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In my opinion, visual material is of crucial importance in technical documents, especially in procedures, but paradoxically, technical illustrations seem to be a dying art.

Is it better for a technical writer to also do technical illustration, or is it better to find and work with an illustrator? What are the pros and cons of each approach?

migrated from techcomm.stackexchange.com Feb 20 '18 at 15:22

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    An illustrated answer to this question would be just perfect. :) – Nick Volynkin Jan 25 '18 at 5:27
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A technical author should always know what illustration would work best at which point in their document. However, it isn't always necessary to prepare the illustrations yourself.

For the documents that I write, I prepare most of the illustrations myself. Especially schematic diagrams, charts and similar reasonably simple technical pictures. However, I am not an artist or a graphic designer. Knowing one's limits is important. If you have access to someone who can turn your back-of-an-envelope picture into something beautiful, then stick to what you do best - the words.

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    This matches pretty well with my experience. I have made many illustrations but I think often my biggest contribution was how the information should be laid out. Most of the time I could put together something that looked fine myself and I think that's an important skill, but recognizing that there is a skillset others may have to present the information more cleanly is also important. – thesquaregroot Jan 24 '18 at 14:33
  • I agree, if your organization has people reponsible for visual materials, they can ensure that the visual style of graphics matches that of e.g. marketing content. Of course being able to draft what the documentation needs can be very useful. – Weathervane Jan 24 '18 at 14:39
  • @Weathervane, also to match company and documentation style – Romeo Ninov Jan 24 '18 at 14:50
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I have no drawing ability at all. As far as I'm concerned, it's like asking a graphic designer to write the manual: some might have the skills and experience, but most won't. These are experts at conveying a concept graphically far better than I can ever hope to. In the past, I've always been lucky enough to work together with at least one expert in illustration. Their results are ten times better — and faster — than mine.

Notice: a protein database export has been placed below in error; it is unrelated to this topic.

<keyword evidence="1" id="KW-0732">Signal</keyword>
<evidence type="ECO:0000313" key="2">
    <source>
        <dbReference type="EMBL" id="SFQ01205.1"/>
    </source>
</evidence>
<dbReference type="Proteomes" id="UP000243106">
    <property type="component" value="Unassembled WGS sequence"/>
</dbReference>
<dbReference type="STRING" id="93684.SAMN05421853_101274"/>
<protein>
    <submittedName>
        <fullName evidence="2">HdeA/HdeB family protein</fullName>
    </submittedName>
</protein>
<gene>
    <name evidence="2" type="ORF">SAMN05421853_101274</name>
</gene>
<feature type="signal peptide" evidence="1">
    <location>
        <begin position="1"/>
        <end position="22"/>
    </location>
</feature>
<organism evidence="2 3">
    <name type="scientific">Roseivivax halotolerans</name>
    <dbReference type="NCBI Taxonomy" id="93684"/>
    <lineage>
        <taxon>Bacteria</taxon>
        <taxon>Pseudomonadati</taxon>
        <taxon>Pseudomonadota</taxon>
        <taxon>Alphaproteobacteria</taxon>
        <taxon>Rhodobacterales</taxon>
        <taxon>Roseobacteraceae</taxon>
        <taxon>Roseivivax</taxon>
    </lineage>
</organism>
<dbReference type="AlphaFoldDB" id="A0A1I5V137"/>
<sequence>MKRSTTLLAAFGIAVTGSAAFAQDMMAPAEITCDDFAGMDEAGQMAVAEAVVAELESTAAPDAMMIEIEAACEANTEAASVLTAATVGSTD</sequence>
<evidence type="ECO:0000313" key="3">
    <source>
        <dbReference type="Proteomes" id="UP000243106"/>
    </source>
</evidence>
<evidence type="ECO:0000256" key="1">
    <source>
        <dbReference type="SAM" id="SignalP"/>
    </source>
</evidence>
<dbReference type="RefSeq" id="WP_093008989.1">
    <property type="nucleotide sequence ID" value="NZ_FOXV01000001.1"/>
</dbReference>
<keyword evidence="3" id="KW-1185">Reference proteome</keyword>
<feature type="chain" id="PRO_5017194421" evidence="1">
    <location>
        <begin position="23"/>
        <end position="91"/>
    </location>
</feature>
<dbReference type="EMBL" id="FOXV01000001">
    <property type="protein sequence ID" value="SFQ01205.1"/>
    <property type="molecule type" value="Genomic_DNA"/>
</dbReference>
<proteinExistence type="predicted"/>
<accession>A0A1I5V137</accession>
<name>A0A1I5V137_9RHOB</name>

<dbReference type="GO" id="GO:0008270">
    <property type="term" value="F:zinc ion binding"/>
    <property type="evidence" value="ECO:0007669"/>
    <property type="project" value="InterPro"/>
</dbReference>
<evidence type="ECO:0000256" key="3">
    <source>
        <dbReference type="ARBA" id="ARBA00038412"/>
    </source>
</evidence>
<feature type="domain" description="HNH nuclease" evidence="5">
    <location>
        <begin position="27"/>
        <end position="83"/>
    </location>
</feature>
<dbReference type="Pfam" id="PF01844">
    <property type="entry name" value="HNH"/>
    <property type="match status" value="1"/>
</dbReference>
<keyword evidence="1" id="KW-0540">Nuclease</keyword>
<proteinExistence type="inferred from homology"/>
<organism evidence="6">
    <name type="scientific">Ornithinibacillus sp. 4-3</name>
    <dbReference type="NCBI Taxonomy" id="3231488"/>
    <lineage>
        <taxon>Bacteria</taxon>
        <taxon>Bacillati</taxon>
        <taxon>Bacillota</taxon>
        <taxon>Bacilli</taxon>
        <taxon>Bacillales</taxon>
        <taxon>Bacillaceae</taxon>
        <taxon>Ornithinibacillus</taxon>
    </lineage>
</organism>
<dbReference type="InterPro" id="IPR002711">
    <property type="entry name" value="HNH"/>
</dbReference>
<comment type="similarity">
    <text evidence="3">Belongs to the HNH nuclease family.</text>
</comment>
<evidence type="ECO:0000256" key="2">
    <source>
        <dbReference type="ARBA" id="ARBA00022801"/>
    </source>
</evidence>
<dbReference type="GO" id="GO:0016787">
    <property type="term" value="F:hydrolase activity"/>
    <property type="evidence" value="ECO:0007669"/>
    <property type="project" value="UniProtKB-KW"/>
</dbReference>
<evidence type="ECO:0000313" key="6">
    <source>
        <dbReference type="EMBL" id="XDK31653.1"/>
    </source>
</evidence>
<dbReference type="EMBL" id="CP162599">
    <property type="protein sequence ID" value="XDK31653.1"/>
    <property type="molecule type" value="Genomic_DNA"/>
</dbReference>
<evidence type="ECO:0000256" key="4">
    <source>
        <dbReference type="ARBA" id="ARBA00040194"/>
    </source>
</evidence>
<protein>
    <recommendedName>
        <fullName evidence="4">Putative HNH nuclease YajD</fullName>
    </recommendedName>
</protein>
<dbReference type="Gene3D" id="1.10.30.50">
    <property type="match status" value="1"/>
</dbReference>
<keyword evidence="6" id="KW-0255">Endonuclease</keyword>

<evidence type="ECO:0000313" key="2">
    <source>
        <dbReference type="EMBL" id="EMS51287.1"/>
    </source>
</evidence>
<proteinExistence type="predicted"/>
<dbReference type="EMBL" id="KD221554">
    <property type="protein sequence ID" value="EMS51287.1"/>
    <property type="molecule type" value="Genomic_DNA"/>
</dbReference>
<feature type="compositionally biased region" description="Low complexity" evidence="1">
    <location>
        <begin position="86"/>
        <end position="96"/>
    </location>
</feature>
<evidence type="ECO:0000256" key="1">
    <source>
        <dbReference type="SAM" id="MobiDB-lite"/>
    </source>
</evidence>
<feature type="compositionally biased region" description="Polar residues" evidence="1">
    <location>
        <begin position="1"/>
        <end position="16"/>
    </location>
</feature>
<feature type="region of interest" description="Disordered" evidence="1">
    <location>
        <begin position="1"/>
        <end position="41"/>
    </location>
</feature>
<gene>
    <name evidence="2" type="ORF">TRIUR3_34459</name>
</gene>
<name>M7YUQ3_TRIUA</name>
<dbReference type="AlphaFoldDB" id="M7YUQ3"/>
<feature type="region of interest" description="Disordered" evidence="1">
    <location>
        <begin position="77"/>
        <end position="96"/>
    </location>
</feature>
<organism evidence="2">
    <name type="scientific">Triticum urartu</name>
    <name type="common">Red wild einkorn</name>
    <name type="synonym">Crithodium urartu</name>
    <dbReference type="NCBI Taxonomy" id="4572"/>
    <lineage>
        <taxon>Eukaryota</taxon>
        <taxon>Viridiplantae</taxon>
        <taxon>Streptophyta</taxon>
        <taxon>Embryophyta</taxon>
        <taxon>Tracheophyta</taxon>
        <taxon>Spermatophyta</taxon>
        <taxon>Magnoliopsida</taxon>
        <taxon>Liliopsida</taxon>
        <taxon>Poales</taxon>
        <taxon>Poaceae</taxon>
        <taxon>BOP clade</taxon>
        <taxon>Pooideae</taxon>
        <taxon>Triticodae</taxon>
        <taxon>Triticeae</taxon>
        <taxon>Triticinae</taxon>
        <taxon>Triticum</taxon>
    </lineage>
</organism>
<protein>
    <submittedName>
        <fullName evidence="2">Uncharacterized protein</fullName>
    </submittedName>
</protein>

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As a technical illustrator as well as technical writer, I most frequently generate my own illustrations, and frequently provide that service for others, however I don't think it a reasonable expectation that technical communicators generally create their own illustrations or more complex diagrams.

It's a good practice to derive your own simple diagrammatic figures, but in most cases it's far simpler, more consistent and more efficient to have a technical illustrator complete that work to the organization's in-house standards, moreover, that work can be done in parallel with the rest of the documentation work you are doing, which speeds the process considerably.

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Define "illustrate".

As a successful technical communicator since 1998, I must confess I have the visual-arts sensibilities of a gerbil. But I have done well-received diagrams of complex-system components and their relationshops, dataflow diagrams, and similar sorts of schematic-ey illustrations. (Think Visio or similar connect-the-blocks tools.)

But "illustrate" may also mean more visually sophisticated artwork of the sort one sees in marketing brochures. I'm smart enought to know I need to find a graphics specialist for that...

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"Graphics" skills are nice to have a skill for technical writes. In some cases (but not all) graphical representation of the information is really crucial. But who will do the graphics, images, etc depend on the project scale, budget and so on.

To add also to the list of instruments Corel Draw, dia, MS Excel, Photoshop

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    I think this is a good answer. If I'm freelancing then I might have to create graphics myself because I don't have the budget for an illustrator. But if I work at a company with an in-house designer, then I will use them for preference. – Mark Ireland Jan 24 '18 at 16:20
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    Don't forget about MS Paint ;-) – user24 Jan 24 '18 at 18:53
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I think it is a critical skill for tech writers to be able to do illustrations. Budgets are always a priority and a company will want a person who has as many skills as possible. I create nearly all of my illustrations mainly using Adobe Illustrator and Visio. Formerly I used SolidWorks, AutoCAD.

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